how to use "heapq" module as a max-heap?

Steven D'Aprano steve at REMOVE-THIS-cybersource.com.au
Sun Mar 29 11:25:05 CEST 2009


(Top posting and incorrect quoting corrected.)

On Sun, 29 Mar 2009 16:48:53 +0800, apollo wrote:
 
> > as we all known, in the standard module 'heapq',  we can easily get
> > the smallest item from the heap. i.e. it's an implementation of 
> > min-heap.
> > 
> > my question is how to use 'heapq' to extract the biggest item from the
> > heap? is it possible?
> > 
> > thanks  in advance.:)
>
> if the 'heapq' module supports user-defined comparasion, this problem
> will be much easier.



It certain does. Here's one way of turning the min-heap into a fake max-
heap:

>>> class Backwards(float):
...     def __lt__(self, other):
...             return not float.__le__(self, other)
...     def __le__(self, other):
...             return not float.__lt__(self, other)
...     def __gt__(self, other):
...             return not float.__ge__(self, other)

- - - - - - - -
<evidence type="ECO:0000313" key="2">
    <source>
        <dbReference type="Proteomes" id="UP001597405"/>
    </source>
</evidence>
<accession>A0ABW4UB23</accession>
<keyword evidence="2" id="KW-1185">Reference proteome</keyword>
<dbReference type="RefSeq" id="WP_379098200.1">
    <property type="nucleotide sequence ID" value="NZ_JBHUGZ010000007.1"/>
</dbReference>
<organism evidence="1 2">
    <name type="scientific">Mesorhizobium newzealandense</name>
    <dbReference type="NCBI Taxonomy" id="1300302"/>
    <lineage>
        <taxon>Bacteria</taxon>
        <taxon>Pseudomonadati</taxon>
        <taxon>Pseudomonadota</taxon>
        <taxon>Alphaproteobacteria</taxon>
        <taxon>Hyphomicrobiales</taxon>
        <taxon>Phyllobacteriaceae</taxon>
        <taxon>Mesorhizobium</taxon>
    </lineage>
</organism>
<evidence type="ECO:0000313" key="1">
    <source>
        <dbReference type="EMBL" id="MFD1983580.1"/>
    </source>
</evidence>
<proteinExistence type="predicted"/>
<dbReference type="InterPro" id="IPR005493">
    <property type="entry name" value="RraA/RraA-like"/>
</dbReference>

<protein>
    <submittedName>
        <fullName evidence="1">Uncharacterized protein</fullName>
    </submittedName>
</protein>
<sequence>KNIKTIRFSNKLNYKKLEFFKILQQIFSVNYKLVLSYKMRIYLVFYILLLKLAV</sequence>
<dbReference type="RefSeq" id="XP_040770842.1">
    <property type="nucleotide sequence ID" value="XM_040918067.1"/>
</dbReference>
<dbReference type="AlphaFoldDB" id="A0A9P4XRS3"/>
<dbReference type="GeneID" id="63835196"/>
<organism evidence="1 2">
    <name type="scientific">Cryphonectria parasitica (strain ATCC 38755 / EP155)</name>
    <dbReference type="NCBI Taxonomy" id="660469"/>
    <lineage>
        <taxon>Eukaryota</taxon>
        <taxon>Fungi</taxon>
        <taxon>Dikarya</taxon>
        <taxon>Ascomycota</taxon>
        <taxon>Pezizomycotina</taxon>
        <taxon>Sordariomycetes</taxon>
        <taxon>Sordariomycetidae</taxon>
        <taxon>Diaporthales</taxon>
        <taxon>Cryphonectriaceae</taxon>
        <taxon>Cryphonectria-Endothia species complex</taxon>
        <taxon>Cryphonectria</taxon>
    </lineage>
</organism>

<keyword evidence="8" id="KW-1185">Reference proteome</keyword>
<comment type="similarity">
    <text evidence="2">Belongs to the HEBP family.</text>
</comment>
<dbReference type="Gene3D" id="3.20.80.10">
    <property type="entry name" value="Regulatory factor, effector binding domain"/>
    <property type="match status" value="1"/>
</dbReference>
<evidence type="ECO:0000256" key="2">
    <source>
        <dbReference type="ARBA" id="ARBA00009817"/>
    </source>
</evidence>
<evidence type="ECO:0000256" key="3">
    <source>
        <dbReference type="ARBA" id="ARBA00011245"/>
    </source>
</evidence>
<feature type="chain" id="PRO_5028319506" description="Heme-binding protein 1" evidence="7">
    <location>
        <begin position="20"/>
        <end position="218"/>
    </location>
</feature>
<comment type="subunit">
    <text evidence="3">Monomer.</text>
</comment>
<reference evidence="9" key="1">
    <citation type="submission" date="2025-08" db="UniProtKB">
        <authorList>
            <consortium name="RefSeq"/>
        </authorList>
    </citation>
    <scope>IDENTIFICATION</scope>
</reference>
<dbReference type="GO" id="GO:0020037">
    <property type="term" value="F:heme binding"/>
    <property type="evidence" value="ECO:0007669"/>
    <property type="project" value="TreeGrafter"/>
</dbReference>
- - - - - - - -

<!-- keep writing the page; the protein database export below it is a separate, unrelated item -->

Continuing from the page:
...     def __ge__(self, other):
...             return not float.__gt__(self, other)
...
>>> x, y = Backwards(27), Backwards(1270)
>>> x > y
True
>>> y < x
True
>>> heap = []
>>> for x in xrange(20):
...     heapq.heappush(heap, Backwards(x))
...
>>> heapq.heappop(heap)
19.0
>>> heapq.heappop(heap)
18.0
>>> heap
[17.0, 16.0, 13.0, 15.0, 8.0, 10.0, 12.0, 9.0, 14.0, 2.0, 7.0, 1.0, 5.0, 
4.0, 11.0, 0.0, 6.0, 3.0]

The problem with this approach is that when you pop the "largest" item, 
and compare it to something else, it will compare *smaller* because of 
the custom comparisons, so now you have to remove the custom comparisons 
to revert to the standard behaviour. The book-keeping for this could be 
awful.


However, another approach is to use the nlargest function:


>>> heap = []
>>> for i in (5, 6, 7, 0, 1, 10, 2, 4, 3, 9, 8):
...     heapq.heappush(heap, i)
...
>>> heap
[0, 1, 2, 3, 5, 10, 7, 6, 4, 9, 8]
>>> heapq.nlargest(1, heap)
[10]


The problem with this is that the value is not popped off the heap. Also, 
I'm not sure how efficient nlargest is.



-- 
Steven



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